Evangelisation is a major thrust in the Church today. Most Dioceses have established Offices for Evangelisation and the next Synod is to be on New Evangelisation. We have recaptured the missionary spirit and feel compelled, as Paul was, to proclaim the Gospel. However, there are important lessons from Vatican II’s The Church in the Modern World that we need to remember if we want to be effective missionaries.
This document was a revolution. It changed us from being a world-rejecting to a world-affirming people. We tried to share “the joy and hope, the grief and anxiety” of our contemporaries. We saw ourselves as a pilgrim people searching and learning along with all men and women of good will.
Historically the Church finds it difficult to relate to the modern world, especially the pluralist, secular, post-Christian Western world. We regret being moved from the centre to the margins, from being privileged to being one among many voices. We yearn for the supportive culture and plausibility structures of Christendom. Our normal reaction is to be defensive, critical and condemnatory. Vatican II was an important break, an attempt to be positive, to dialogue with the modern world and to abandon the prophecies of doom.
In mission theology there are three principles that we need to remember:
1. All cultures, even post-modern Western culture, are places to encounter God. The Spirit is active in all cultures. We have to have open and expectant minds to keep asking how is God present in this culture? What in this culture can we celebrate and build on? What have we to learn? One thing we should be humble about is that we are not preaching to a people devoid of a saving relationship with God. They know God. The Spirit has been there before us. As missionaries, our job is not to “pump” religion into people but to draw it out. We will not be attractive and credible missionaries if we give the impression of being superior, separate and always critical.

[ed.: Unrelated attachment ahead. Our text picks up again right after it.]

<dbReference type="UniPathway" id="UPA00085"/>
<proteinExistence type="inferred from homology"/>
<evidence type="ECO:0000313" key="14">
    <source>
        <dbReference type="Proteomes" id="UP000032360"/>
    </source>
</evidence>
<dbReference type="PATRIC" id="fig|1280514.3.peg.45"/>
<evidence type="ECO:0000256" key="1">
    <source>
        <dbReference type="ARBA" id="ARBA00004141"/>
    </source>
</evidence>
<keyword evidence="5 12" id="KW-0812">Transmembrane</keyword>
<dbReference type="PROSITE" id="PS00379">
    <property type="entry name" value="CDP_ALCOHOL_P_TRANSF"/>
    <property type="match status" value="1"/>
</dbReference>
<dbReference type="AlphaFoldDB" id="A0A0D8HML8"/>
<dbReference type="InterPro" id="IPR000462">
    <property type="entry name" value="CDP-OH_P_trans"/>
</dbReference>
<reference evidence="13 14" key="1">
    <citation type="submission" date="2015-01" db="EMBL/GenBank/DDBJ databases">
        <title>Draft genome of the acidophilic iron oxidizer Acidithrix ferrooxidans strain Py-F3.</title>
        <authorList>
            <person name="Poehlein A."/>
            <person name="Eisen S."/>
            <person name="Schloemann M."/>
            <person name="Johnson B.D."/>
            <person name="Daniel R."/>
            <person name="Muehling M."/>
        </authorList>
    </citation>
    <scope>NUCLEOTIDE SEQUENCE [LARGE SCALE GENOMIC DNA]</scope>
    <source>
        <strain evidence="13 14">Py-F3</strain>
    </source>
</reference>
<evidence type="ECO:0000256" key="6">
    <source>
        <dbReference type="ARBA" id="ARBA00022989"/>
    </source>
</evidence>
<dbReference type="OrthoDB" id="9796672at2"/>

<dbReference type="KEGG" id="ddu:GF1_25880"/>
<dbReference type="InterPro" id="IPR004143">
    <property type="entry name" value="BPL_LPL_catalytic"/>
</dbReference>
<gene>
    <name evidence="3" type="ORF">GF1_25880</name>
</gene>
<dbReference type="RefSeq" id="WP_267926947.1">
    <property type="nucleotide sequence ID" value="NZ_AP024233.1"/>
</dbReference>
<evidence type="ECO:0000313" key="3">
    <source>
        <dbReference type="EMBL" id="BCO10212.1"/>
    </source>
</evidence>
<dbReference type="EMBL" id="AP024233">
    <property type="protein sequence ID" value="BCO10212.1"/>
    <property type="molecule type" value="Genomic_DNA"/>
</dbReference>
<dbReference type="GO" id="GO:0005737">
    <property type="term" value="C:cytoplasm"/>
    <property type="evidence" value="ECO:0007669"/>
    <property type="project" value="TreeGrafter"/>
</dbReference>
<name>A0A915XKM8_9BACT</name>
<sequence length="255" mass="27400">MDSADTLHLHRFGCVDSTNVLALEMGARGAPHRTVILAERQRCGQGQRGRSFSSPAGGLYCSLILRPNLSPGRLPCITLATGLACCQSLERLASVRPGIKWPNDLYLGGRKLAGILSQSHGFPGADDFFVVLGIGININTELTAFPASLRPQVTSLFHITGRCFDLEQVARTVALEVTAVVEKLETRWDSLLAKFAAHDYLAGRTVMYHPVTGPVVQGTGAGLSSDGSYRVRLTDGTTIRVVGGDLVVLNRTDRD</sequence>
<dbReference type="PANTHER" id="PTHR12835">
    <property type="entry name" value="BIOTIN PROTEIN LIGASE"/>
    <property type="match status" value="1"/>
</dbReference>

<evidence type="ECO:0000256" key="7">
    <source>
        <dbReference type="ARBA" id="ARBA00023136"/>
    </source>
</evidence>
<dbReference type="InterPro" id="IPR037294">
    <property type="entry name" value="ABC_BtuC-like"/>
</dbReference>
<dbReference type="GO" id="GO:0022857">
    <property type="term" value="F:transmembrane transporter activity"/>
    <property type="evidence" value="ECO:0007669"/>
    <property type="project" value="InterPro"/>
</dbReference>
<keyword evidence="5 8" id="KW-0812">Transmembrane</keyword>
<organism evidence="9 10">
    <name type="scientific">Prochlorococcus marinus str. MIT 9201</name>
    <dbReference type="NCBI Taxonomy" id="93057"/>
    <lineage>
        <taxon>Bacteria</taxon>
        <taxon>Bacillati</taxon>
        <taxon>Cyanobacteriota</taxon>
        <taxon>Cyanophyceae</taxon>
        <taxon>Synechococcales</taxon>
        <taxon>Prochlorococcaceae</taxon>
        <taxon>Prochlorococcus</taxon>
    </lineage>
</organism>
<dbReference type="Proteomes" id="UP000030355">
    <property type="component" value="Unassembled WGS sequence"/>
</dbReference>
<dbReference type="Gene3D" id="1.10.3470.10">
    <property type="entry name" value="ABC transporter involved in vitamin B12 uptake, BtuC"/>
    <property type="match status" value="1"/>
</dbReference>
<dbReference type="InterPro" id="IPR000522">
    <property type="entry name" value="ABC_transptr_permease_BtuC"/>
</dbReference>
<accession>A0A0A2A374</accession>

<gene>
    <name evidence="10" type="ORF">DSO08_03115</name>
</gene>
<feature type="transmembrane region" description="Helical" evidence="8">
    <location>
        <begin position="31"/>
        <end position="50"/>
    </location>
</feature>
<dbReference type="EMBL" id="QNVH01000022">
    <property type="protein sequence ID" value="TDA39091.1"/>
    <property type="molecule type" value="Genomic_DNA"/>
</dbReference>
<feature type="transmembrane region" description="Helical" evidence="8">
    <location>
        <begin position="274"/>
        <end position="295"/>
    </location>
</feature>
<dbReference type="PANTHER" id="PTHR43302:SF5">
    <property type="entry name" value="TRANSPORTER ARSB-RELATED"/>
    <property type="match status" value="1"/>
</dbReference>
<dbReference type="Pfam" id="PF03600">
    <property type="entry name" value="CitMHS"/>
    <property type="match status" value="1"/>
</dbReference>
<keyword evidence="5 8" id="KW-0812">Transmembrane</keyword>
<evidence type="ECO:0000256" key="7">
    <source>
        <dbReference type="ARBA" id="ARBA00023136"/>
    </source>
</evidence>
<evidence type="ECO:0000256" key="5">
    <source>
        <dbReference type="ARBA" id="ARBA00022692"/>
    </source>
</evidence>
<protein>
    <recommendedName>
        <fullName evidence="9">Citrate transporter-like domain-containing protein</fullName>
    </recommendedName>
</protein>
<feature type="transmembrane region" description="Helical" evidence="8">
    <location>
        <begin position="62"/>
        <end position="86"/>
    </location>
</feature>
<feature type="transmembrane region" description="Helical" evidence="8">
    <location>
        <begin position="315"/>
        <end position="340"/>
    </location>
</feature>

2. All cultures are also human creations and so are ambiguous. They contain both good and evil. Missionaries are prophetic dialoguers. We dialogue with respect but as prophets we must also unmask evil. However, we must be balanced and condemn out of love and respect. We all find it easier to accept criticism from someone we know cares for us.
3. The Gospel can only be received, believed, celebrated and lived within a people’s culture. As missionaries we must learn to speak to the sufferings and joys of the people in their culture otherwise they will not hear us and certainly will not feel called to conversion.
Paul VI in his exhortation on Evangelisation in the Modern World reinforced these points when he emphasised that the Church has much to learn. It not only evangelises but is in constant need of being evangelised itself. He also taught us, "Modern man listens more willingly to witnesses than to teachers, and if he does listen to teachers, it is because they are witnesses.” Educationalists also insist that students learn best from teachers who are learning with them.
This is particularly true in Australia. Our relationship with organised religion has often been fraught but some modern sociologists, historians and theologians would claim that we are not without serious religious aspirations and feelings. However, we do not like authoritarian figures and we are intolerant of “God’s police”. Australians are suspicious of “Bible bashers” and preachers with "all the answers". Our “mateship” is grounded in shared experience. We want a conversation more than a sermon. We like our religion with its sleeves rolled up, practical religious leaders who share our lot.